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Micropowder processing using low-pressure plasma technology

New, plasma based technologies have been developed for sub-micron sized powder engineering. The size and the structure of highly monodisperse particles are engineered by using an appropriate control and modification of the plasma chemistry during or after the particles growth process.

Particles in silane plasmas:
Complete understanding of the particle nucleation and growth process in silane plasmas has been obtained and shows that the smallest particles can be crystalline. Amorphous, hydrogenated silicon films can be deposited at higher rates and with better film quality if plasma conditions are chosen in a regime close to where dust formation takes place.

Nanomaterial synthesis:
The small crystallites which are present in silane discharges have been deposited on a surface. Subsequently, amorphous silicon was deposited on top of it. After annealing, micro-crystalline silicon films are resulting, of which the grain size can be influenced by the surface density of the nanocrystallites. If the nanocrystals are embedded in a transparent, conducting, matrix material, then photoluminescent films and electroluminescent devices can be produced. Solar cells produced with nanostructured silicon films show a stable efficiency of 10%; the traditional decrease of the efficiency by 50% in the first few days of light soaking does not occur.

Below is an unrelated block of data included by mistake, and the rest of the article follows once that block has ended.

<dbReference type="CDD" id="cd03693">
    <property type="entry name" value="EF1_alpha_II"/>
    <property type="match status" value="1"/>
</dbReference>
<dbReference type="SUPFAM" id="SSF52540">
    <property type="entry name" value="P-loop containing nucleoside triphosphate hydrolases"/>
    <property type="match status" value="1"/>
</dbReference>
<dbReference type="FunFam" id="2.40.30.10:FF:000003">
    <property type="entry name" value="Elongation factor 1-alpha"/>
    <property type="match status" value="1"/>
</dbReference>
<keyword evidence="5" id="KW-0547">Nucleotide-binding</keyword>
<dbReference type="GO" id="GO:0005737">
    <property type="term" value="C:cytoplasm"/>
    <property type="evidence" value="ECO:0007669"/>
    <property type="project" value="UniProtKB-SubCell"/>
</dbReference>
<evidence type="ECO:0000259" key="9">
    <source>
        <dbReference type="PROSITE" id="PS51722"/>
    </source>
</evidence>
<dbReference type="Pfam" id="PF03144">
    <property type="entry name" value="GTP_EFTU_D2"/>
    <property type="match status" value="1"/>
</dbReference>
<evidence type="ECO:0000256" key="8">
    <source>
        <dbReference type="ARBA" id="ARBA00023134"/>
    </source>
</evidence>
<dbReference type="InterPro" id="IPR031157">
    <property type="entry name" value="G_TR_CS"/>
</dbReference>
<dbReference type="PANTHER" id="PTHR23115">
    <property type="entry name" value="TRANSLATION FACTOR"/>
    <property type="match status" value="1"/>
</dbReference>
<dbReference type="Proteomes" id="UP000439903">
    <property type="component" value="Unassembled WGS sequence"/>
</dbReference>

Submicron scale new catalysts:
In a first step the possible use of silicon carbide and silicon nitride as support for metal catalysts has been tested, together with their performances for the methane total oxydation. Then stable, mono-disperse submicron ceramic powders have been grown. The powders can be coated with palladium by adding palladium vapour to the discharge. The palladium coating has the form of small, nm sized speckles on the surface of the carrier particle. For catalysis, this is about the ideal geometry.

Reported by

Eindhoven University of Technology
5600 MB Eindhoven
Netherlands
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